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When you look at all the best smartphones on the market right now, they share some very similar qualities. From their slick-looking premium designs to their versatile triple-camera systems, it’s no surprise that nothing has yet to supplant smartphones as the definitive gadget to own.
Samsung is no stranger to this area, given the company’s track record. We’re nearly halfway through 2022 and the Samsung Galaxy S22 Ultra is aiming to be the top dog to beat. That’s understandable when you look at what’s at stake, a refined flagship now complete with a stylus and even better cameras. Is it truly the flagship to beat? I’ve been using it for about a month now and have some thoughts. Read on for my full Samsung Galaxy S22 Ultra review where you’ll find my detailed analysis as well as my comparison to other rivals like the Apple iPhone 13 Pro Max and Google Pixel 6 Pro.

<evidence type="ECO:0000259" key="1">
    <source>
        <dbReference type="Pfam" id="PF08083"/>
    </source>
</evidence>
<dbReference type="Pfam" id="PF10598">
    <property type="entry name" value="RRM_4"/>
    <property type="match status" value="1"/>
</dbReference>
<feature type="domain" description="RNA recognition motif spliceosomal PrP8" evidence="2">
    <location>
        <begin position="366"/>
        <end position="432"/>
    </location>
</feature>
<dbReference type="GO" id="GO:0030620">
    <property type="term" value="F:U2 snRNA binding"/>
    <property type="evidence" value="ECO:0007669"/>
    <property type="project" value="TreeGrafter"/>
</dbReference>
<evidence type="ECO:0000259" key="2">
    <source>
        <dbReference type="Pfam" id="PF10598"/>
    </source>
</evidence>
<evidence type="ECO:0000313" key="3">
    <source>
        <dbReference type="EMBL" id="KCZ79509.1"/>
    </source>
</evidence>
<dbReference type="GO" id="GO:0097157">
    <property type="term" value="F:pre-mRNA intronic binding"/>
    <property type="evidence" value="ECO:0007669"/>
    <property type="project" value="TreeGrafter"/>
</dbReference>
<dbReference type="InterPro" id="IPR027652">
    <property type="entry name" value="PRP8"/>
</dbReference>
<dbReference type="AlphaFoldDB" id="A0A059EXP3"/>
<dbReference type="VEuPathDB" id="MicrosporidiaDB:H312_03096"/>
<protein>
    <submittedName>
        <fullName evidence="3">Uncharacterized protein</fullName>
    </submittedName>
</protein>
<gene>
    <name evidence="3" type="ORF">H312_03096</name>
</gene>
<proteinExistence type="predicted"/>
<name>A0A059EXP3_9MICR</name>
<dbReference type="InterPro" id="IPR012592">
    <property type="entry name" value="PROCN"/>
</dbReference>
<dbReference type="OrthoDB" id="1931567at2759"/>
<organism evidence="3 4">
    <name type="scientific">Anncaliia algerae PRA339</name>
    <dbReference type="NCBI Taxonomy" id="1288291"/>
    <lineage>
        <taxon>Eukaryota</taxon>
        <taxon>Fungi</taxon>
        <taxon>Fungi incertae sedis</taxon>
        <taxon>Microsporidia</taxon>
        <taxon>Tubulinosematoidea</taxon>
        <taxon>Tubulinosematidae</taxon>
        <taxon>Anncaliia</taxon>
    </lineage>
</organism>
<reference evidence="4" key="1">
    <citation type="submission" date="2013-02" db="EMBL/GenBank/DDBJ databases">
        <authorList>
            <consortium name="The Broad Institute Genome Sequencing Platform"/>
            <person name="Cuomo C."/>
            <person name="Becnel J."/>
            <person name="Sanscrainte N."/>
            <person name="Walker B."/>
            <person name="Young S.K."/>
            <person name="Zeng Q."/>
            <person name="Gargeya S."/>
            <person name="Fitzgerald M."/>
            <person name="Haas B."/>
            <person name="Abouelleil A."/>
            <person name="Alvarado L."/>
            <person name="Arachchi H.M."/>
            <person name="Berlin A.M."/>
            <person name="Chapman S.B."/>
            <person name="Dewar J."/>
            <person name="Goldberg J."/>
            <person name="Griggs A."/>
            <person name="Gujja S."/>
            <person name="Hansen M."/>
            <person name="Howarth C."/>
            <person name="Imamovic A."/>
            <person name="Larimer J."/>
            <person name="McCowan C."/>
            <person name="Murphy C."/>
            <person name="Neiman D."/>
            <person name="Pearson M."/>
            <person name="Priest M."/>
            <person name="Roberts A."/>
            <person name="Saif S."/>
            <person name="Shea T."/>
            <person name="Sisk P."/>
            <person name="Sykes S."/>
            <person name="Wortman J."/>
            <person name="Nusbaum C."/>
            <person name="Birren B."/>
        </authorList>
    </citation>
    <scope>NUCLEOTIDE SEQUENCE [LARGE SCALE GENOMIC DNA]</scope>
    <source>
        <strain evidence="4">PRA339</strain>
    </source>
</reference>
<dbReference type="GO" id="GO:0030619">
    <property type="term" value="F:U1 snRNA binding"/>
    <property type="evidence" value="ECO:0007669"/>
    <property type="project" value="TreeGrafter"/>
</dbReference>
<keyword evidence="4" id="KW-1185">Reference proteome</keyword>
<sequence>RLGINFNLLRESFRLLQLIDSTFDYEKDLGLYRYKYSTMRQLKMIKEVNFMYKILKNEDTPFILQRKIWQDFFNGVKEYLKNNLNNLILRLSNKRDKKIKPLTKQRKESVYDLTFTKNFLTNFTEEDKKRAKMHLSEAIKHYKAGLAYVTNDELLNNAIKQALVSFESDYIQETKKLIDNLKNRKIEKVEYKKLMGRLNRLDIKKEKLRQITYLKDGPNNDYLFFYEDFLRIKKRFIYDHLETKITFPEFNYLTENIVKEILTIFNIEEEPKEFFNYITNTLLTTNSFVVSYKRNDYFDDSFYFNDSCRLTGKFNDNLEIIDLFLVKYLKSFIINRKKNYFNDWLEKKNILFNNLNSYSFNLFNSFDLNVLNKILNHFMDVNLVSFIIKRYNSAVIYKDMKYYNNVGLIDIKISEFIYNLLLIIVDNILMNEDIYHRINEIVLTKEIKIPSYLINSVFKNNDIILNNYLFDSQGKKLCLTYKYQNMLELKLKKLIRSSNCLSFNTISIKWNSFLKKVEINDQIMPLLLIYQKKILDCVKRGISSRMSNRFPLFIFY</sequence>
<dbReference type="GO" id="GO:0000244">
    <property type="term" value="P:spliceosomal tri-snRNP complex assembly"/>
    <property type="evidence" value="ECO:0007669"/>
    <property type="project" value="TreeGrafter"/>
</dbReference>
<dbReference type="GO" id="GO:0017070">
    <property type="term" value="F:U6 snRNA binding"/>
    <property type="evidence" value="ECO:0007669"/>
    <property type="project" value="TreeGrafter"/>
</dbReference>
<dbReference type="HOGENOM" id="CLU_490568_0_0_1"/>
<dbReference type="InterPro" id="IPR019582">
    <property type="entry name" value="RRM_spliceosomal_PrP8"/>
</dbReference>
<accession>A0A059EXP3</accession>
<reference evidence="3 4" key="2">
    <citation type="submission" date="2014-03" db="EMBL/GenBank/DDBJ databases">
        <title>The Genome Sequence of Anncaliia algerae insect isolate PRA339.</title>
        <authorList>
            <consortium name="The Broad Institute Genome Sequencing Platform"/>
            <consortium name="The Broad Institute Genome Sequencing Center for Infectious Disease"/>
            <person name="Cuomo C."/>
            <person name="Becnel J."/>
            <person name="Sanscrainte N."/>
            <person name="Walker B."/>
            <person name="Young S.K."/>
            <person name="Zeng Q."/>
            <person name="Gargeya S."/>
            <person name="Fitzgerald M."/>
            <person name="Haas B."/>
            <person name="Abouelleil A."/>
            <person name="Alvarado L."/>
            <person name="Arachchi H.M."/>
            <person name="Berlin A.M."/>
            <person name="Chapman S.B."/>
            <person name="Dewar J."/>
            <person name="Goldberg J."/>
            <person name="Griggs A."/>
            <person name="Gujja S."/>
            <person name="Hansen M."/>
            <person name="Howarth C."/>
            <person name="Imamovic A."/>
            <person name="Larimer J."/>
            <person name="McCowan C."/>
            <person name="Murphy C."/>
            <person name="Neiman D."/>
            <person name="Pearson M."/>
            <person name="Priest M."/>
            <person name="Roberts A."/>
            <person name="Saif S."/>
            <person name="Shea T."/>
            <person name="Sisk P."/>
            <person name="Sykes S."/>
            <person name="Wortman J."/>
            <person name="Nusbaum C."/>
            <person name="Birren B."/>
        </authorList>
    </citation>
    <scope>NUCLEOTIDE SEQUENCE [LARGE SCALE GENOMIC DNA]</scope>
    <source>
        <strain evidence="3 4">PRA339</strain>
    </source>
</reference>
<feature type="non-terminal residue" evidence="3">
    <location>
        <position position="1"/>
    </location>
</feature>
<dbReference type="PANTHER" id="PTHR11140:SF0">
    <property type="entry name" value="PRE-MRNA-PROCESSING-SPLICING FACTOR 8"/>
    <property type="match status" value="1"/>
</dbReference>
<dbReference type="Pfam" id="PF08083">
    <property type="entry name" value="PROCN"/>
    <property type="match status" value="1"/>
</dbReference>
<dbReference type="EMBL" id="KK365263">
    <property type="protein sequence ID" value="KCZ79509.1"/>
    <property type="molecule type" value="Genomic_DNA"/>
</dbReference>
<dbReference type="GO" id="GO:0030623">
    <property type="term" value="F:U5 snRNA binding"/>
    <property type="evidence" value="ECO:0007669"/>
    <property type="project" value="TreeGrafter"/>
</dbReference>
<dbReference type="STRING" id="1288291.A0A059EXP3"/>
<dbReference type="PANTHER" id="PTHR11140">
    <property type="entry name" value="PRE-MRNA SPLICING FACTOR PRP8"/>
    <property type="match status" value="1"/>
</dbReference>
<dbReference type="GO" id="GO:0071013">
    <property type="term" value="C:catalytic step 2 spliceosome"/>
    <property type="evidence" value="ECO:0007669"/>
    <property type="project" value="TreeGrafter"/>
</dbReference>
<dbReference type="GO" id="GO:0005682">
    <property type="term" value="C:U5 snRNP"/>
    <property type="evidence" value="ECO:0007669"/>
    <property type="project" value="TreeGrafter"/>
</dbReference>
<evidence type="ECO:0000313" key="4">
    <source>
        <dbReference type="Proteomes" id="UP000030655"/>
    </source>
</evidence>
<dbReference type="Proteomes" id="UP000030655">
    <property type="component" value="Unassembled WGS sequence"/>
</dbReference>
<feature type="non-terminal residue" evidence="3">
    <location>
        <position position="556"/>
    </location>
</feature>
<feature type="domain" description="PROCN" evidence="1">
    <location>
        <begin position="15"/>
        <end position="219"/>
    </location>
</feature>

- Dimensions: 163.3 x 77.9 x 8.9-mm
- Weight: 228 grams
- Display: 6.8-inch Quad HD+ (3088 x 1440) Dynamic AMOLED 2X
- Cameras: 108.0 MP + 10.0 MP + 12.0 MP + 10.0 MP (rear), 40.0 MP (front)
- Operating System: Android 12
- CPU: Qualcomm Snapdragon 8 Gen 1
- RAM: 12GB
- Storage: 256GB
- Battery: 5,000 mAh
Included in the Box
- Samsung Galaxy S22 Ultra
- Data Cable
- Ejection Pin
- Quick Start Guide
Design: A Crown Jewel
What’s not to like about the design of the Samsung Galaxy S22 Ultra? No matter how many times I take it out of my pocket, I’m shocked by its beauty. It’s a gorgeous phone made better by its flat top and bottom, curved edges and contrasting metal bezel.